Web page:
As I continue with my Linux kernel development and after I have talked very briefly about a minimal and simple example on how to implement a very basic kernel module in this previous post , in this post I will further elaborate about some “related” things worth noting when talking about kernel module development.
- Kernel symbol table
The kernel holds a table of all public symbols (exposed by it or by other modules) – which are, for instance, functions and/or variables that some module wishes to “expose” (one can look at it as a public class member or function in OOP). The symbol table can be displayed using the command:
Note that when this command is invoked like so, all the addresses that will be displayed are zero’s –> this is essentially a security precaution of the kernel – cause this table contains important information about the system.
In order to see the actual addresses of the entries in the symbol table, one should run the above command with sudo privileges.
- Exporting symbols from kernel module
By default, all symbols (functions and variables) defined in a module (which means essentially in its source file(s)) are NOT exported (considered as “private”).If a module wishes to “expose” some function/variable for other module – it should use the following macro:
In this case, I have “exported” a simple const int global variable with the value of 17. Each other module that would like to “use” this variable will have to declare on this variable as extern. Below is the entire code of the module, with the C file named module1.c:
Note that it is the exact same implementation as of the simple module form the previous post, only this time it also “export” the const int variable.
- Passing command line argument to kernel module
It is possible to pass command line argument to a loadable kernel module when one load it (for instance with the insmod command). In the module below that is implemented in the source file named module2.c, the “global exported” variable from module1.c will be used (by declaring it as extern at the beginning) and it will receive a single command line argument of type int.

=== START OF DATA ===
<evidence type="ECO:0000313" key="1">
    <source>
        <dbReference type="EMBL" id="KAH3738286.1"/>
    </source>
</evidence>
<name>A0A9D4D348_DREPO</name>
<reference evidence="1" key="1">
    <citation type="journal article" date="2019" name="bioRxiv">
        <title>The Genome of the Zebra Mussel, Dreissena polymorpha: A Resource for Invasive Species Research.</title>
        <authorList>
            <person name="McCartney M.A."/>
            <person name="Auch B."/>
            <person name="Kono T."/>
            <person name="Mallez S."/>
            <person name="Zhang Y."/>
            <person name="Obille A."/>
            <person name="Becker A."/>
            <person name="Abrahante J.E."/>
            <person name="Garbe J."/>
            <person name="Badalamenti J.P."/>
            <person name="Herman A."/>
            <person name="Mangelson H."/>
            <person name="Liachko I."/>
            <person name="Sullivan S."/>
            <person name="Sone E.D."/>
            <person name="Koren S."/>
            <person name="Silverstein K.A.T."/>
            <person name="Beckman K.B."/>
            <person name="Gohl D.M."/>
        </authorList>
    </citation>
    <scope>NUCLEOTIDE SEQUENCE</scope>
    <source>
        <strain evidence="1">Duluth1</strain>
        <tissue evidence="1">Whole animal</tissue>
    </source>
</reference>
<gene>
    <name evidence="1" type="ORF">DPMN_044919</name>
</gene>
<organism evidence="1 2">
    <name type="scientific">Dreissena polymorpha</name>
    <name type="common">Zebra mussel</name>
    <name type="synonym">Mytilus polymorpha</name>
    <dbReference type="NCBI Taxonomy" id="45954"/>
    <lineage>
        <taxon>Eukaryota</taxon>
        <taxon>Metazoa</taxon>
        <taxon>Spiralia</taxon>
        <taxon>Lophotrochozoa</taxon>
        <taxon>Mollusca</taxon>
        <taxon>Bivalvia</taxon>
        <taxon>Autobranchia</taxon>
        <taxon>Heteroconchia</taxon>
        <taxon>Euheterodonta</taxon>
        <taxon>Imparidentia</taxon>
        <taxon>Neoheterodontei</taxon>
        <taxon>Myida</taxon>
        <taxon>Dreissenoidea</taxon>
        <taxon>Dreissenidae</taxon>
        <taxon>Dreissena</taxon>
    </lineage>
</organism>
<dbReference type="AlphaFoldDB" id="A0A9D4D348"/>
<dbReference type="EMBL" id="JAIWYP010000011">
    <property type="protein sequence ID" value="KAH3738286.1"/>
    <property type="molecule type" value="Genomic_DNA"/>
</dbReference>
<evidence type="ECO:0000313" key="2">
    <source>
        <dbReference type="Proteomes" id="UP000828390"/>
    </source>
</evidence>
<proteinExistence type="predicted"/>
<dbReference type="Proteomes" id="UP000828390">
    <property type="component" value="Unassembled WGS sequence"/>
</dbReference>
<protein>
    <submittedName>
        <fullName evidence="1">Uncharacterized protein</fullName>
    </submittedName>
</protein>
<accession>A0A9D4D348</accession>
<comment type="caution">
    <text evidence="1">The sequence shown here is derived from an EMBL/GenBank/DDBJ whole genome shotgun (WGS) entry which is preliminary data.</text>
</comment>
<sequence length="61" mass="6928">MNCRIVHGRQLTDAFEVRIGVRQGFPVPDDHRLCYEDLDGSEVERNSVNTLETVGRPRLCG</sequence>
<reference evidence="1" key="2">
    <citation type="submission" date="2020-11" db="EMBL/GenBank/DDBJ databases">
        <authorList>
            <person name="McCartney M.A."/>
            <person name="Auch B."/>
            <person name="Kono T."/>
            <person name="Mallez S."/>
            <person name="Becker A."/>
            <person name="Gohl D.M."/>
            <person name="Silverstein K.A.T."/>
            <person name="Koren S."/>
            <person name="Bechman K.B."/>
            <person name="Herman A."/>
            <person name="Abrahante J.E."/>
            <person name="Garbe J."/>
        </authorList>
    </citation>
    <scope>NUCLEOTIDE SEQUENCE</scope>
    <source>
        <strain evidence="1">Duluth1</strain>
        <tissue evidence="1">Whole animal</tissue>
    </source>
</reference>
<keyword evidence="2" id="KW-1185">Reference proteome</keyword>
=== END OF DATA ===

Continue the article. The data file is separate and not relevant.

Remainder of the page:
The code for such a module is as follows:
4.1) Point 1 is where this module declares on the symbol that is defined in the other module (module1). Note that essentially in the “syntax” wise perspective, this is no different than two C source files sharing a “global” variable among them.
4.2) Point 2 is where the place holder for the argument that will be received from the command line is declared.In this case I named it arg1.
- Source code folder structure
In this example, I’m maintaining the source files and “build artifacts” in this structure:
So when I’m building each one of the module, by running the command make in the module’s folder – for each one of them a different Module.symvers file is generated.
- Loading the modules (first attempt)
6.1) Now after I have done writing the modules code it is time to load and “run them”. First thing is to load module1. This is done by the command:
Now module1 is loaded into the kernel.
6.2) Now it is time to load module2, which can be done by the command:
6.2.1) The name of the command line argument must be set exactly as it in the C file, followed by the equal sign (=) and then the value (no spaces between the name of the argument and the value of it – similarly as when defining a variable in a bash script).
As can be seen the in the output – module2 was NOT loaded into the kernel.
When inspecting the dmesg last “log prints” the following can be noticed:
It complains that it does NOT know the symbol of the exported variable.
- Enabling symbols “sharing” between kernel modules
The reason that the error raised when I tried to load module2 is due to the fact that each one of the modules has its OWN Modules.symvers file cause it was built on “its own”, so they are “unaware” to “each other” symbols. There are three approaches to solve this situation that are described section 6. Module Versioning from the original kernel documentation.
- Solving the symbols issue
In this case I will “tackle” the issue by “letting” module2 know about the symbols exported in module1 by adding to its Makefile the Modules.symvers file of module1.
This can be done by adding the first line in the Makefile of module2 as follows:
8.1) The first line in the above Makefile indicates to module2 about the existing and content of module1’s symbols.
8.2) The Makefile for module1 is exactly the same expect that it does not need the first line and obj-m is set to : obj-m += module1.o
- Loading the module (second attempt)
Now, I will do the following:
9.1) Build module1 by running its Makefile (note that it needs to be built first cause module2 will use its Modules.symvers)
9.2) Build module2 by running its Makefile.
9.3) Loading module1: sudo insmod /home/module1/build/module1.ko
9.4) Loading module2: sudo insmod /home/module2/build/module2.ko arg1=15
After that sequence of actions, dmesg will display the following:
In this post the following were discussed:
a) The notation of sharing symbols between external modules was introduced.
b) What (in general) is the Modules.symvers and how one should (can) use it when sharing symbols between several external modules.
c) A simple Makefile to build a single source code module was introduced.
d) Passing command line argument to a loadable module.
a) Good Q&A on stackoverflow regarding how to compile two different kernel modules and be able to share (export) variable between them
b) Modules.symvers nice short explanation
c) Another Q&A on Stackoverflow regarding sharing symbols between kernel modulesThe picture: Foz do Iguacu, state of Parana, Brazil.